After revealing the Aria collection that saw a “hacking” of design codes between Gucci and Balenciaga back in April this year, Alessandro Michele’s ‘Hacker Project’ is finally ready to drop in stores worldwide. Not only is it an exciting coming together of creative minds, but this year’s Aria collection also marks Gucci’s centenary anniversary, making it a significant collection of progressive expressions and historical allusion.
2021 marks an important year for Gucci as a fashion house as it celebrates its 100th anniversary. It is also the year after Alessandro Michele announced the house’s departure from the traditional fashion calendar. After reducing the annual shows to twice a year, Gucci Aria became the first collection to launch in 2021. Aptly named ‘Aria’, the collection’s title refers to the Italian art of lyric opera—an elaborate solo melody that puts the singer under the spotlight—like how this centenary collection reveals the true voice and colours of Gucci.
“Celebrating this birthday means to pay homage to the mother’s womb then, but also to becoming the other.” – Alessandro Michele
It is this desire to look back on the past and evolve into something that led to the ‘Hacker Project’, which makes this merging of codes between Balenciaga and Gucci even more extraordinary through the unexpected “hacking lab” (as Michele prefers over calling it a collaboration) between the two fashion houses. Comprising 94 pieces, this creative rapport looks back on the house’s history gives nod to Michele’s immediate predecessor Tom Ford while transporting the brand to the present and future.
Familiar “nonconformist rigour” of Demna Gvasalia’s designs for Balenciaga make unexpected appearances in the Aria collection—iconic Balenciaga’s pieces such as the legging boots, spandex peplums’ hacked’ with the familiar double ‘GG’ monogram and the familiar Gucci hues of green and red stripes. Likewise, other pieces feature Balenciaga logos cleverly incorporated into and on top of Gucci logos and designs.
“In this sense, Gucci becomes for me a hacking lab, made of incursions and metamorphoses. An alchemical factory of contaminations where everything connects to anything. A place where thefts and explosive reactions happen: a permanent generator of sparkles and unpredictable desires. On this occasion, then, I want to honour my filial affection betraying the legacy that was handed down to me. Because the promise of a never-ending birth is only renewed through an evolving capacity,” explains Michele.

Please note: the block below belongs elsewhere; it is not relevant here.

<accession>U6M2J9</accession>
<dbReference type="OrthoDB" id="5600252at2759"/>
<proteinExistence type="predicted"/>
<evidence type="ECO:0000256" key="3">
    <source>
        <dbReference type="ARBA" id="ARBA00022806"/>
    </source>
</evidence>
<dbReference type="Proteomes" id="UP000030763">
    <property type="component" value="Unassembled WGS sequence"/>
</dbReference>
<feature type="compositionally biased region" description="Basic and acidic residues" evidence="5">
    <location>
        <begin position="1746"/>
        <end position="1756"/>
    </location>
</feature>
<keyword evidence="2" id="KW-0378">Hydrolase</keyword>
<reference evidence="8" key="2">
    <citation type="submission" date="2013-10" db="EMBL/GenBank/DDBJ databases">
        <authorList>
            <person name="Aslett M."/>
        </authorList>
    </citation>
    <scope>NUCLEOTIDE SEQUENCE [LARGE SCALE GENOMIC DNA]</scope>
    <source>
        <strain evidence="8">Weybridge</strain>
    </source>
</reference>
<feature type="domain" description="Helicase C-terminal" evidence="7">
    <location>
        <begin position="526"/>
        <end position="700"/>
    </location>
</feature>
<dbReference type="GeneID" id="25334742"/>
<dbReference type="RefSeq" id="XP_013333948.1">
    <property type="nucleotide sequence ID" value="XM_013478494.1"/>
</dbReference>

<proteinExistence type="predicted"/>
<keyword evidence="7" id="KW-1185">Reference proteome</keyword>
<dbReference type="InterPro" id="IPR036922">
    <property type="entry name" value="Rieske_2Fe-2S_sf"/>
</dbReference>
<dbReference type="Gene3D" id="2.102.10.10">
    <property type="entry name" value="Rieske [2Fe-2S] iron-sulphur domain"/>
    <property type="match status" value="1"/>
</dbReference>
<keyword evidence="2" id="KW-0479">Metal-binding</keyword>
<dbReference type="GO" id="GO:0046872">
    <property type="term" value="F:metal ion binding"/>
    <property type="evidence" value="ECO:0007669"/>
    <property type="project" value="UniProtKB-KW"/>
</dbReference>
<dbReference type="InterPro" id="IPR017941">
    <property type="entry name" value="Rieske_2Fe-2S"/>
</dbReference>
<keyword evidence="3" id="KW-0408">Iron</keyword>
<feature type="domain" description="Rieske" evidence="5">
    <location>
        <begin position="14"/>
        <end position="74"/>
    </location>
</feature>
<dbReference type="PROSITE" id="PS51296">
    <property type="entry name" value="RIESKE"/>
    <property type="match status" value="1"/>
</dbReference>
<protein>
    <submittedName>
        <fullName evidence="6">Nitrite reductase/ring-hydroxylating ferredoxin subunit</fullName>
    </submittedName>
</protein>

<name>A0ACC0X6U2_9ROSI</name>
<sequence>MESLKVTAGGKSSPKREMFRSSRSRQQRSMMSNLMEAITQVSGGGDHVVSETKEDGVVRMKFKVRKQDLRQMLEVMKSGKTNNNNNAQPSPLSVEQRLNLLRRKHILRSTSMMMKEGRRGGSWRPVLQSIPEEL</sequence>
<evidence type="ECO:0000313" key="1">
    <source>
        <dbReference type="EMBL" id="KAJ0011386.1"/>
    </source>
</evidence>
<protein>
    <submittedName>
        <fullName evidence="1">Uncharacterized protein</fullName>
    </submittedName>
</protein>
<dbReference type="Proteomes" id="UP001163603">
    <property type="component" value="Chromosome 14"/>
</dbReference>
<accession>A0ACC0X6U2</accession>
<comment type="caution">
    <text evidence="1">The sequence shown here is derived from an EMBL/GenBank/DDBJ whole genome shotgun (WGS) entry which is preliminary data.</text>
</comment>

Paying homage to Gucci’s history, motifs and elements from the eras past are brought back to life, with iconic signatures such as the house’s Bamboo details, as well as illustrator Vittorio Accornero’s Horsebit and Flora pattern. The motif marks another important commission, which was made by Guccio’s son, Rodolfo Gucci, for Grace Kelly, i.e. Princess Grace of Monaco, back in 1966.
“Crossing this threshold, I have plundered the nonconformist rigour of Demna Gvasalia and the sexual tension of Tom Ford; I have lingered over the anthropological implications of what shines, working on the brightness of fabrics; I have celebrated the equestrian world of Gucci transfiguring it into a fetish cosmogony; I have sublimated Marilyn Monroe’s silhouette and old Hollywood’s glamour; I sabotaged the discreet charm of the bourgeoisie and the codes of men’s tailoring,” says Michele.
The house’s equestrian heritage also appears in the form of riding helmets emblazoned with ‘Savoy Club’, which refers to the brand’s starting point where Guccio Gucci first had an idea to launch a leather luggage business while working there as a bellboy. Then there are other explorations of Gucci’s equestrian ties in the form of harnesses, boots and whips—this time with fetishistic touches that nod to “the sexual tension of Tom Ford” mentioned by Michele in his collection notes.
Other Tom Ford allusions can be seen in the collection’s interpretation of the iconic red velvet tuxedo worn in the Autumn/Winter 1966 runway by model Trish Goff and later by Gwyneth Paltrow at the MTV Music Awards. In this Aria variation, the tuxedo is reimagined with pronounced shoulders and a leather harness.
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(All image: Gucci)